How Effective Is Talk Therapy?
A study showed that early talk therapy treatments could reduce long-term risks for severe mental health conditions. Talk therapy, also known as psychotherapy, allows clients to discuss and voice their health professionals’ issues.
This form of treatment believes that mental disorders are mostly based on reactions to the environment. It treats such conditions through discussion, behavioral changes, and mindset changes. However, its effectiveness relies on the client’s willingness and honesty throughout the process, for the patient-therapist dynamic can affect the therapy’s success.
Does Online Therapy Work?
In general, yes. Research shows that online treatment is as effective as face-to-face therapy for depression. Online therapy offers a lot of benefits in terms of convenience, accessibility, and comfort.
Online therapy is ideal for:
- People who prefer having therapy at home;
- Those who want more time to process their responses;
- People who express themselves better through writing;
- Those who wish to notes of their therapy sessions;
- People who feel pressured or judged during face-to-face sessions;
- A greater sense of comfort and safety.
Why Is Online Therapy Bad?
Despite the advantages of online therapy, it has some limitations. In recent years, the information privacy of these sessions has been questioned. Make sure to use a site that has encryption. It is a must to protect your privacy. Clients must ensure a therapist’s licensing. This is to guarantee their qualification for mental health services.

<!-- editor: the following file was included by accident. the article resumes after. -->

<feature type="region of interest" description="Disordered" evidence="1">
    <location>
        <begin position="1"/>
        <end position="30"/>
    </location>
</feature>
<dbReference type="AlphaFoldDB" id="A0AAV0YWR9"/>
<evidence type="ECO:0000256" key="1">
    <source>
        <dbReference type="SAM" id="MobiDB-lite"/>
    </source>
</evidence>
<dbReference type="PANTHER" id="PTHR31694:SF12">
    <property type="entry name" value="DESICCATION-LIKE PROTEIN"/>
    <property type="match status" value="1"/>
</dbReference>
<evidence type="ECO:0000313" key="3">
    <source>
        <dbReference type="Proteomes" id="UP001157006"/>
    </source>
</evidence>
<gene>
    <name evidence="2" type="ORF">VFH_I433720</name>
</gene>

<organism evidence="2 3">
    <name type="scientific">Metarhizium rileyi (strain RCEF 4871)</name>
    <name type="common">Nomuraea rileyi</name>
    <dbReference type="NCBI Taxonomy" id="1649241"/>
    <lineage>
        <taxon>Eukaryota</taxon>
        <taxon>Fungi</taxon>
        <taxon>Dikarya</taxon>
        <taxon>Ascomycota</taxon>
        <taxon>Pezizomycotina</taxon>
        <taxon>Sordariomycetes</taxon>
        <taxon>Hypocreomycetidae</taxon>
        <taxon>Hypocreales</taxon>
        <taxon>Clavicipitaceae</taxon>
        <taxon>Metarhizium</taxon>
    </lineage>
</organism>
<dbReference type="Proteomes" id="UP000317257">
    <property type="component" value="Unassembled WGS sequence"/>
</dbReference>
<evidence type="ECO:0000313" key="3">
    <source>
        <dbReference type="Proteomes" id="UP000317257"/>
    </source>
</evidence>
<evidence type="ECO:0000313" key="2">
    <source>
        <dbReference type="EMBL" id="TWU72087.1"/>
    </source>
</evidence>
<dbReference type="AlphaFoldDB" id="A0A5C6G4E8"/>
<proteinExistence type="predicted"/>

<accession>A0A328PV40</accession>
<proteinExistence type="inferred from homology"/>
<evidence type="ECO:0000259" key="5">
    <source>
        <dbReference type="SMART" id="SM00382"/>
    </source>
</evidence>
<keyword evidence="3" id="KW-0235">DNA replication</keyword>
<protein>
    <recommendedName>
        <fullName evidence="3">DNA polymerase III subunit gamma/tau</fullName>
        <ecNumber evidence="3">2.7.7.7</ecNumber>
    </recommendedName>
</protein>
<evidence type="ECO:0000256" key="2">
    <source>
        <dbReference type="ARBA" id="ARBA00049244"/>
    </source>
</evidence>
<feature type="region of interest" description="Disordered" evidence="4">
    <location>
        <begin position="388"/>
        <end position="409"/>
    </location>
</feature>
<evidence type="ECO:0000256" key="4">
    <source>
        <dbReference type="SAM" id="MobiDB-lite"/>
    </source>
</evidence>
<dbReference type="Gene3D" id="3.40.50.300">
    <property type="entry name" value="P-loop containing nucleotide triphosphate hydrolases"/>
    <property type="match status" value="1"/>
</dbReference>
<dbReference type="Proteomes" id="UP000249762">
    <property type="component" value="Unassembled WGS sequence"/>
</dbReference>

Critical limitations of online therapy are the following:
- You cannot receive a prescription. You will need to visit a medical doctor for one.
- The tone of voice is hard to replace, and this can cue therapists on emotions.
- Nonverbal cues are lost.
Can Therapy Be Harmful?
Therapy can be potentially harmful. For example, a client with past trauma will need to revisit these experiences to help the therapist understand their current needs. Therapy may make the client feel re-traumatized by the experience. Meanwhile, therapists with a narrow treatment approach can also be harmful or ineffective as some people respond better to medication than talk therapies and vice versa. Continuously forcing one treatment, despite being ineffective on the client, will be harmful.
What Should I Not Tell My Therapist?
You can tell your therapist anything. However, do this at your own pace. You don’t need to share everything during the first session. Take your time until you feel comfortable sharing difficult experiences. Rest assured, therapists are required to keep your sessions confidential except if they have reasonable cause to suspect that a client is dangerous to themselves or someone. They may need to have a third party involved in this case.
Is It OK To Hug My Therapist?
It depends on the therapist. Some will be perfectly OK with the idea, and some won’t.